When I ask you to imagine a tea field, what comes to your mind? For me, it has lush and green shrubs enveloped in morning cool mist, sitting against a green mountain side like a picture-perfect landscape. However, not all tea plants are green, despite what we usually associate them with. Some special cultivars of tea, generally called albino tea, take on a paler and more yellow/white appearance. They usually have delicate taste and are made into white or green tea.
There are two types of albino tea: the photosensitive type and the thermosensitive type. For the photosensitive type, the tea leaves are pale when they receive plenty of sunlight, but they revert to green when they are shaded. Wang et al. conducted a study, where they placed a piece of white paper on albino tea leaves (Wang et al. 2016). The area that received full sunlight remained pale yellow, while the area shaded under the white paper was green. There were less normal chloroplasts in the yellow leaf area under direct sunlight. Since chloroplasts are the organelles that contain the green pigment chlorophyll, less chloroplasts means a lighter colored leaf.
For the thermosensitive type, the tea plants only remain pale when the climate is cold. When the temperature rises, the tea leaves convert back to the green color that we are used to. A study by Du et al. compared two cultivars of tea plants: an albino cultivar “Xiaoxueya” and a normal green tea cultivar “Fudingdabai” in different temperatures (Du et al. 2010). The researchers found that the albino tea plants remained white at 15°C and reverted to green at 20°C or above. The green tea cultivar stayed green regardless of temperature. The number of chloroplasts decreased as temperature decreased in the albino tea leaves. The decrease in chloroplasts, and thus chlorophyll, caused the tea plants to become pale.
Photo by Jakub Kapusnak on Foodiesfeed
Albino tea tend to have a delicate taste due to its higher concentration of amino acids, which contributes to the umami and sweetness of the brew (Feng et al. 2014; Du et al. 2015). The most abundant amino acid in tea, L-theanine, is more than doubled in concentration in the albino mutant when compared to its green original cultivar (Cheng et al. 2019). Since L-theanine has neuroprotective and calming effects (you can read more on my previous “tea drunk” article), this might be a desirable trait of albino tea.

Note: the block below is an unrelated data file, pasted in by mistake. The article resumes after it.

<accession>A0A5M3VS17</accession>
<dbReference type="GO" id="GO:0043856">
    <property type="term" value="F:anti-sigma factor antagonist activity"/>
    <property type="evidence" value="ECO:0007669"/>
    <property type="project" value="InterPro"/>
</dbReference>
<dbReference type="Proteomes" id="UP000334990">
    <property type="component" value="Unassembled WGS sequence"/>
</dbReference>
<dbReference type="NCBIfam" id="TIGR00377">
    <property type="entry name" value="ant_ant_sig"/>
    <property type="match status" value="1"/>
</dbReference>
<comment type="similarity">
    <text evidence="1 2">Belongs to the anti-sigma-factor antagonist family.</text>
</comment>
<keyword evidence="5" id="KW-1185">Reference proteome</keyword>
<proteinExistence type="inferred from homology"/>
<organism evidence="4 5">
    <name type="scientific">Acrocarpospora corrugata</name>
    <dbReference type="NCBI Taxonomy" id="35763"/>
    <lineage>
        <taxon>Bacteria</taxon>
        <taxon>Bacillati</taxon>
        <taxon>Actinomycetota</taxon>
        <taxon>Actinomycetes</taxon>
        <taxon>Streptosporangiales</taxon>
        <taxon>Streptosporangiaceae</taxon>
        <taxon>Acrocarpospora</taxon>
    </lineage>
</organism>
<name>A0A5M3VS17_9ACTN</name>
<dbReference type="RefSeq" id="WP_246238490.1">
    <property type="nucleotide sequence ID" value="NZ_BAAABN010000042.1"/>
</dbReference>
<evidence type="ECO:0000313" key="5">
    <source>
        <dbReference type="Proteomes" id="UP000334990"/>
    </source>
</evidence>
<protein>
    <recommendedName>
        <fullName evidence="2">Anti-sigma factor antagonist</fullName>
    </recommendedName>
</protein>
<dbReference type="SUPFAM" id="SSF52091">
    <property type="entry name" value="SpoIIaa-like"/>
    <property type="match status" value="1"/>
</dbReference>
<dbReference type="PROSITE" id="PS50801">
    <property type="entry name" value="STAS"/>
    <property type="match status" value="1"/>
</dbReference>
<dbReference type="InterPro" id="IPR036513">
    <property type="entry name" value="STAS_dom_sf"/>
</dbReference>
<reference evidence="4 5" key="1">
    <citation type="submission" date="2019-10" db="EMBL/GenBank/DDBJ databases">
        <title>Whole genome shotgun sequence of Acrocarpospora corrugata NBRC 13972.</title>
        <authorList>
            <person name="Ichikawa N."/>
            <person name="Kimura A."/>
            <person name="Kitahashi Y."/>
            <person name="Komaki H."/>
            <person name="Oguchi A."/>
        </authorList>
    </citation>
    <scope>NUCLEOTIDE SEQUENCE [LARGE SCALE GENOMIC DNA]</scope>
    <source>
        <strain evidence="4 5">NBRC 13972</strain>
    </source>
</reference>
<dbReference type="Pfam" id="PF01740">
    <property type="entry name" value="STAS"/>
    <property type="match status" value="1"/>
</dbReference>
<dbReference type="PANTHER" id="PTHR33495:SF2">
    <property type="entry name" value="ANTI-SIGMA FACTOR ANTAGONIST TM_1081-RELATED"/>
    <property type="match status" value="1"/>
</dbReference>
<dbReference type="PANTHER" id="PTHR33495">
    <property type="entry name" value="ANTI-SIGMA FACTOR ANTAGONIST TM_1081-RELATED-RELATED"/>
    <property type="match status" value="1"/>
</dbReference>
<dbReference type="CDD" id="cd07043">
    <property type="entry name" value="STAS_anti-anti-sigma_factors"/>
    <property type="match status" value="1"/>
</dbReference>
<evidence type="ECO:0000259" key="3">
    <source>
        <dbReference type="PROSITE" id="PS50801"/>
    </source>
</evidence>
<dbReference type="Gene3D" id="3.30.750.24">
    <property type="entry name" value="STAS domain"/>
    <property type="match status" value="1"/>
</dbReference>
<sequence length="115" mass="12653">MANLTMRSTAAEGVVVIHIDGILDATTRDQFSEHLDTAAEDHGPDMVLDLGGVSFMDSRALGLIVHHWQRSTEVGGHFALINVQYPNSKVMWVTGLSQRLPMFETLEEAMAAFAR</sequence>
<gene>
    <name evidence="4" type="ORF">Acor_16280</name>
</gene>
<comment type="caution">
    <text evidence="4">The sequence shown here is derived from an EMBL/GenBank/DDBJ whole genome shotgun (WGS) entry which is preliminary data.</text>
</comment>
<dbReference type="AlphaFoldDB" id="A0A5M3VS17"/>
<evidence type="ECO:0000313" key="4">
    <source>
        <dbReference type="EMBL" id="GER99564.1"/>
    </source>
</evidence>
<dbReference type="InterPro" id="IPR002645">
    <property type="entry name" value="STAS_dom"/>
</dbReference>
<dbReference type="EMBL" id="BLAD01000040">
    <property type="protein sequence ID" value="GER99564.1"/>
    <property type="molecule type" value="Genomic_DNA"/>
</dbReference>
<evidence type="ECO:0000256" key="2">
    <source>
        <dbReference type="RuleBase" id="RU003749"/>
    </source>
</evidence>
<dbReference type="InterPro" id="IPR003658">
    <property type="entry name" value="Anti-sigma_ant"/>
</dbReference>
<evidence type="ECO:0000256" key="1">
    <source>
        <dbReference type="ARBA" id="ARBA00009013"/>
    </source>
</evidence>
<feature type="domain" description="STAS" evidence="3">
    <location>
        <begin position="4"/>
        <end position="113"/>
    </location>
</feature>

Albino leaves are also known to have less catechins and caffeine when compared to traditional green tea leaves (Feng et al. 2014; Du et al. 2015). Although the lower caffeine content might be bad news for some, the lower caffeine and catechins content also means less bitterness and astringency. The unique taste and rarity make albino tea a highly sought-after commodity in the tea community. However, despite its excellent taste, it is worth noting that the albino cultivars could have a less fragrant aroma. A study by Dong et al. found that the total aroma compounds and their precursors are less abundant in the yellow mutant when compared to the original green cultivar (Dong et al. 2018). Especially, (Z)-3-hexenol, a grassy smelling chemical, and linalool, a floral scented compound, are significantly less in the albino cultivar.
After reading the description of albino tea, what are your thoughts? Would you be interested in trying it yourself? Or perhaps you already have tried it before? Please let us know and share your experience on albino tea. Cheers!
Du Y, Chen H, Zhong W, et al (2010) Effect of temperature on accumulation of chlorophylls and leaf ultrastructure of low temperature induced albino tea plant. African Journal of Biotechnology 7:1881–1885. https://doi.org/10.4314/ajb.v7i12.58832
Du YY, Liang YR, Wang H, et al (2015) A study on the chemical composition of albino tea cultivars. http://dx.doi.org/101080/14620316200611512142 81:809–812. https://doi.org/10.1080/14620316.2006.11512142
Dong F, Zeng L, Yu Z, et al (2018) Differential Accumulation of Aroma Compounds in Normal Green and Albino-Induced Yellow Tea ( Camellia sinensis) Leaves. Molecules (Basel, Switzerland) 23:. https://doi.org/10.3390/MOLECULES23102677
Feng L, Gao MJ, Hou RY, et al (2014) Determination of quality constituents in the young leaves of albino tea cultivars. Food Chemistry 155:98–104. https://doi.org/10.1016/J.FOODCHEM.2014.01.044
Cheng S, Fu X, Liao Y, et al (2019) Differential accumulation of specialized metabolite l-theanine in green and albino-induced yellow tea (Camellia sinensis) leaves. Food chemistry 276:93–100. https://doi.org/10.1016/J.FOODCHEM.2018.10.010
Wang K, Li N, Du Y, Liang Y (2016) Effect of sunlight shielding on leaf structure and amino acids concentration of light sensitive albino tea plant. African Journal of Biotechnology 12:5486–5495. https://doi.org/10.4314/ajb.v12i36.
Ming Yin Kwong | Linkedin
SMF Blog Writer
Ming graduated with her B.S. in Chemistry at University of California, Davis. Internship opportunities with Mi Rancho and UC Davis Olive Center made her realized her passion for Food Science. She decided to stay at UC Davis for her Ph.D. in Food Science, with a research focus on tea chemistry. When she is not crushing tea leaves or developing HPLC methods in the laboratory, Ming enjoys working out to balance the extra calories that she consumes, traveling with friends and family, watching cooking shows, and playing video games.